Trying to integrate all these companies in a short space of time is difficult. However, the issue gets even more complicated, because the incident reporting space right now is very expensive. Consequently, further acquisitions are going to be made at huge premiums, leaving little underlying value.
Valuation -- Multiple Expansion Soars
Having said that, the vast majority of investors will not be willing to ask difficult questions from their investment. And indeed, as long as the share price is going up day after day, investors will turn a blind eye and management will be obliging.
Moving on, the graph below speaks for itself:
Source: author's calculations
We can see that with the passage of time, investors are becoming positively enchanted with Everbridge and willing to pay increasingly large multiples for a company which is essentially a roll-up.
Presently, investors are satisfied with paying 21 times trailing sales for a company with minimal organic revenue growth rates.
Indeed, the plot thickens further, because investors have no idea of just how much of Everbridges revenues are organic and SaaS derived, compared with service-based/professional services. Why does this matter?
Because SaaS companies get the large multiple, often in the 20x to 30x to sales, because customers are locked in. But in the case of Everbridge, there's simply no way of knowing what percentage of Everbridge's total revenue is actually derived from customers being locked in.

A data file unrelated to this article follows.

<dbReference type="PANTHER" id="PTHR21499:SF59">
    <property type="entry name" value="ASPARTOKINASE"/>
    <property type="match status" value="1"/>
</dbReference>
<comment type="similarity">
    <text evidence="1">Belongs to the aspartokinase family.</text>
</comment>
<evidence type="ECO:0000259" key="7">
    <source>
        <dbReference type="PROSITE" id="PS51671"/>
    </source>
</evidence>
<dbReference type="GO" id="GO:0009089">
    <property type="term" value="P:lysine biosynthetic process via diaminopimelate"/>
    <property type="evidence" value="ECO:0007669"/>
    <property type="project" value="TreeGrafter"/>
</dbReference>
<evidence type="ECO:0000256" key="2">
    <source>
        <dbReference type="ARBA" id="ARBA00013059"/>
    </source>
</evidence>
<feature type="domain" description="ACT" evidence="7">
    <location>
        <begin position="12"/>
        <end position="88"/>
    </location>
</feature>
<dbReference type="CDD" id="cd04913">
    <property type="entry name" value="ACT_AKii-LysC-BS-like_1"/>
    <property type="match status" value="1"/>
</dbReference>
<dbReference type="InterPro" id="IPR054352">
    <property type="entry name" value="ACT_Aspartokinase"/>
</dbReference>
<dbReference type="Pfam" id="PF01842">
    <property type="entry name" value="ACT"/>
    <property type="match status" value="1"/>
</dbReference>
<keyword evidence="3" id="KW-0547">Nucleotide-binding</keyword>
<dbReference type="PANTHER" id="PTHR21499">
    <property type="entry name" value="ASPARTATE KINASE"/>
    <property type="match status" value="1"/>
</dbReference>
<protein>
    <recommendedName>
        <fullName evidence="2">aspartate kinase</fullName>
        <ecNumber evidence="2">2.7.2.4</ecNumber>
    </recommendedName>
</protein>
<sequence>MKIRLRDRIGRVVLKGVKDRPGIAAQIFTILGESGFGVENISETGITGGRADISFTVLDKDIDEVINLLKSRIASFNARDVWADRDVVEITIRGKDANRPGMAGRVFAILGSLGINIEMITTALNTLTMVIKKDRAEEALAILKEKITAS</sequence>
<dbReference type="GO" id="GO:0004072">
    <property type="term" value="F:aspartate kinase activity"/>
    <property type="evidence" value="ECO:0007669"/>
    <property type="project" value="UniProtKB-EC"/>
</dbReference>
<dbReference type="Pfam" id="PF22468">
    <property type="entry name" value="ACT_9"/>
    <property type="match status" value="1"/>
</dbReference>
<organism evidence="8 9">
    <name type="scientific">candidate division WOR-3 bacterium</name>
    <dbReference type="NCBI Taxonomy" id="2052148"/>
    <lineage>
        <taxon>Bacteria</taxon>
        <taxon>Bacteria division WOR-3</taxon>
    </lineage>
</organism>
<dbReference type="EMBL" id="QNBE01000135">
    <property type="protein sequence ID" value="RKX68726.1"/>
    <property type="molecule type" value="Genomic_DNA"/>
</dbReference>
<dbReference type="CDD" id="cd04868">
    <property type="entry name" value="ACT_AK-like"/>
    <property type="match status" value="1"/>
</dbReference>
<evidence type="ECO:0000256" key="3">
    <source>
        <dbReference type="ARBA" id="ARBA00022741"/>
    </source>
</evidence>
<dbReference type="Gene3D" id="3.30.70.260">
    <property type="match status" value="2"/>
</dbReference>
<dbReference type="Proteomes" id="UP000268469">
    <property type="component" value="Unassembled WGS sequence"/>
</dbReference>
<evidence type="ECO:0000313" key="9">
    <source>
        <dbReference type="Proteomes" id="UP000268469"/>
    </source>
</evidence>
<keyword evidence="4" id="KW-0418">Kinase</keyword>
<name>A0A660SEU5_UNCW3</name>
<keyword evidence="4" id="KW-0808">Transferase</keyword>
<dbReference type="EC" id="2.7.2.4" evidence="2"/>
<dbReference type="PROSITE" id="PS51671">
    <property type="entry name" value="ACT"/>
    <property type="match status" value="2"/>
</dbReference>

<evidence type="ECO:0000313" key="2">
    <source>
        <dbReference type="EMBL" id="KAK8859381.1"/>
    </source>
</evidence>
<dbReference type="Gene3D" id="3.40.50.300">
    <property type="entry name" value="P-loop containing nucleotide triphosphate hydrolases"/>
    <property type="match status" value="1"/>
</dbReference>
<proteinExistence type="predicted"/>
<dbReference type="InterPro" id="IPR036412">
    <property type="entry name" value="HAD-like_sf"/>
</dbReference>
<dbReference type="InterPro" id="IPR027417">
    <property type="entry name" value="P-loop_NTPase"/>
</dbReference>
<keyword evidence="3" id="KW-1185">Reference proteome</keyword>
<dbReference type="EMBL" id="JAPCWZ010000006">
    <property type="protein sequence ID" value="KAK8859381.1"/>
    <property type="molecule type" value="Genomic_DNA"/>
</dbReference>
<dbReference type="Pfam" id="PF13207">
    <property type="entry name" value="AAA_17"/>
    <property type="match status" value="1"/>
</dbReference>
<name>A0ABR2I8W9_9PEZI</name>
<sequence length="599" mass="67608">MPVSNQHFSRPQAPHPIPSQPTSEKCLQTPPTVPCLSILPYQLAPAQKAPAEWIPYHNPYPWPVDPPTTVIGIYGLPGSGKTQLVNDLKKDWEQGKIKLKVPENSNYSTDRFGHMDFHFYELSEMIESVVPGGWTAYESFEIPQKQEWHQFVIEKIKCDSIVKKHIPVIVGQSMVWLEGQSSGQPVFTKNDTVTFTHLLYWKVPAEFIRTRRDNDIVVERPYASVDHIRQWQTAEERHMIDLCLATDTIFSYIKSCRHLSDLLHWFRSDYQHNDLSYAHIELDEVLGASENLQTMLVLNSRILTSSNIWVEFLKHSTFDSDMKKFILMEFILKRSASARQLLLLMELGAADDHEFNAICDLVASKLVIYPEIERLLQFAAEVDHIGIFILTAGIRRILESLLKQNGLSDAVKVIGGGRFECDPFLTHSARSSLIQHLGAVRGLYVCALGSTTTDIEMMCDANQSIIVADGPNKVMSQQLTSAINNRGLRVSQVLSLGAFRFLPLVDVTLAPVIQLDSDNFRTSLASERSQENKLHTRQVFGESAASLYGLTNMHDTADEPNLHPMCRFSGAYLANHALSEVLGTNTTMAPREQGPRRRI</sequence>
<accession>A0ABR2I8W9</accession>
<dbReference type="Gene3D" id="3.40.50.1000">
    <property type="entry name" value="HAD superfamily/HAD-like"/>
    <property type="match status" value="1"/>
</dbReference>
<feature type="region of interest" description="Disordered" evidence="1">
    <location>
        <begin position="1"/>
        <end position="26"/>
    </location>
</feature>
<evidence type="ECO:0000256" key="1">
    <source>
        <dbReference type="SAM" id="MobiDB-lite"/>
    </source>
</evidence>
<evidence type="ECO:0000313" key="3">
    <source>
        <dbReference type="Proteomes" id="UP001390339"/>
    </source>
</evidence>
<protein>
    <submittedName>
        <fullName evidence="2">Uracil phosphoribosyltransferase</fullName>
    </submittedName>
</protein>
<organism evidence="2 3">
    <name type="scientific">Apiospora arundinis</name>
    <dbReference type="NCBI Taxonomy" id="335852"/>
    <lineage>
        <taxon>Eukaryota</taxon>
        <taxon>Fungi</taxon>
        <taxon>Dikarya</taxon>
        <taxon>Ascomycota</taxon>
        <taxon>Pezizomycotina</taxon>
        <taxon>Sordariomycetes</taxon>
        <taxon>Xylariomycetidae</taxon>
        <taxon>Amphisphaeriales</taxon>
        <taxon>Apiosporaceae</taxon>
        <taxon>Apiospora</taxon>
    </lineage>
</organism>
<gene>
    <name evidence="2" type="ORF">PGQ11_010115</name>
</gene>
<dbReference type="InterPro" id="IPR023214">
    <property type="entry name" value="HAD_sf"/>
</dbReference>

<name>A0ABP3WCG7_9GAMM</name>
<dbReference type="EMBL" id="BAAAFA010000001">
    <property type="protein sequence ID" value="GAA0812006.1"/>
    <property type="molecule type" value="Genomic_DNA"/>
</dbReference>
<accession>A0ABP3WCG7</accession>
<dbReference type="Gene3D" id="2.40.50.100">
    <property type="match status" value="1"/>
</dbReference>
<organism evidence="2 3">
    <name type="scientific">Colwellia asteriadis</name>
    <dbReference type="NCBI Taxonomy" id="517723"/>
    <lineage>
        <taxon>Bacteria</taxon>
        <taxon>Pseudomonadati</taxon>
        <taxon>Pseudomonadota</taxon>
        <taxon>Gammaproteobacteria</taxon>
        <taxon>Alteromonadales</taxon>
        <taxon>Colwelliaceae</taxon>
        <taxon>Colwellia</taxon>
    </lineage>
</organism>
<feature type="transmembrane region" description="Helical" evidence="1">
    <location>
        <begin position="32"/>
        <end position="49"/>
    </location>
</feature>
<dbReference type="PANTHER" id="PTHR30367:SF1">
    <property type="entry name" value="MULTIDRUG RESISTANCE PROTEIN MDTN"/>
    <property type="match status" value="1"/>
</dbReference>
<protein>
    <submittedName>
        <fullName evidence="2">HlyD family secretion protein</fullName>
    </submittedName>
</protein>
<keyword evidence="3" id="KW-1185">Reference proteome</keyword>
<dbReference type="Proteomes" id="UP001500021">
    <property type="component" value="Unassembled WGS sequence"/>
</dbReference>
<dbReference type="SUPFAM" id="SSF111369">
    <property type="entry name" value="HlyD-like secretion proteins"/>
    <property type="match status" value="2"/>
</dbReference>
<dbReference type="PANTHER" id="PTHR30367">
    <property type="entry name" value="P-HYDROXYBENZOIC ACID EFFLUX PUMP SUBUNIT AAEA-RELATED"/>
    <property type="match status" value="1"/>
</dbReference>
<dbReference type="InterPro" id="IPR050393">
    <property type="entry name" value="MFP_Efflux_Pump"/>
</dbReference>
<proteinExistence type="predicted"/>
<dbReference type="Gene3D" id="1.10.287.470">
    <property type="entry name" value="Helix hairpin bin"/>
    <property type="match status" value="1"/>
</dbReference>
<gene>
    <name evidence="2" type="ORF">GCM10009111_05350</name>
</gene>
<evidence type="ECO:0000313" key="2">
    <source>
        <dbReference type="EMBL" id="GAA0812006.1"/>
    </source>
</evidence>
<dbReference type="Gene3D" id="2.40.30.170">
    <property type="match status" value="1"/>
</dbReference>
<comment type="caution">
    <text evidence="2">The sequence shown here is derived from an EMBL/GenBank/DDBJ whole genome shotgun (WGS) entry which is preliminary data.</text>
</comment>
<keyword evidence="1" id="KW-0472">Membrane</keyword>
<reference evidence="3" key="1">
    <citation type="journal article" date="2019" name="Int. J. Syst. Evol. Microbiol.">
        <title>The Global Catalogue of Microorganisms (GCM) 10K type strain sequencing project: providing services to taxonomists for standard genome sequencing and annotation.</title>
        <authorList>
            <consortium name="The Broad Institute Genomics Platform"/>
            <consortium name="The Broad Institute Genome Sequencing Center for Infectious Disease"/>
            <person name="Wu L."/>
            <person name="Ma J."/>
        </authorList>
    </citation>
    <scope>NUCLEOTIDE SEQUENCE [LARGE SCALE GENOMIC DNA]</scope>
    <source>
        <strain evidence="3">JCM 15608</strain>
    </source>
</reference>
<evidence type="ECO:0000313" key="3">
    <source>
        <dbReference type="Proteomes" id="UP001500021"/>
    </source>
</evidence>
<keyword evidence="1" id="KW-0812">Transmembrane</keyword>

The Bottom Line
Investors are willing to pay a very large multiple of 20x sales for Everbridge's revenue, while at the same time having very little way of knowing just how valuable its margins are.
Not only is Everbridge GAAP unprofitable, with increasing losses with the passage of time, but there's very little way to justify its valuation. Even if at some point in the future, Everbridge had GAAP operating margins of 20% (which is doubtful), investors would be paying already more than 200x multiple to operating income.
Further, I demonstrate how the biggest driver of Everbridge's revenue growth rates is its expensive and consistently increasing acquisitions.
However, at the same time, I understand that in the interim, momentum is likely to continue to carry its shares forward.
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This article was written by
Michael Wiggins De Oliveira is an energy specialist whose primary focus is capitalizing on “the Great Energy Transition” - the confluence of decarbonization, digitalization with AI, and deglobalization - to achieve greater investment returns. Through his 9+ years analyzing countless companies, Michael has accumulated outstanding professional experience in the energy sector and a following of over 40K on Seeking Alpha.Michael is the leader of the investing group Deep Value Returns. Features of the group include: Insights through his concentrated portfolio of value stocks, timely updates on stock picks, a weekly webinar for live advice, and "hand-holding" as-needed for new and experienced investors alike. Deep Value Returns also has an active, vibrant, and kind community easily accessible via chat. Learn more.
Analyst’s Disclosure: I/we have no positions in any stocks mentioned, and no plans to initiate any positions within the next 72 hours. I wrote this article myself, and it expresses my own opinions. I am not receiving compensation for it (other than from Seeking Alpha). I have no business relationship with any company whose stock is mentioned in this article.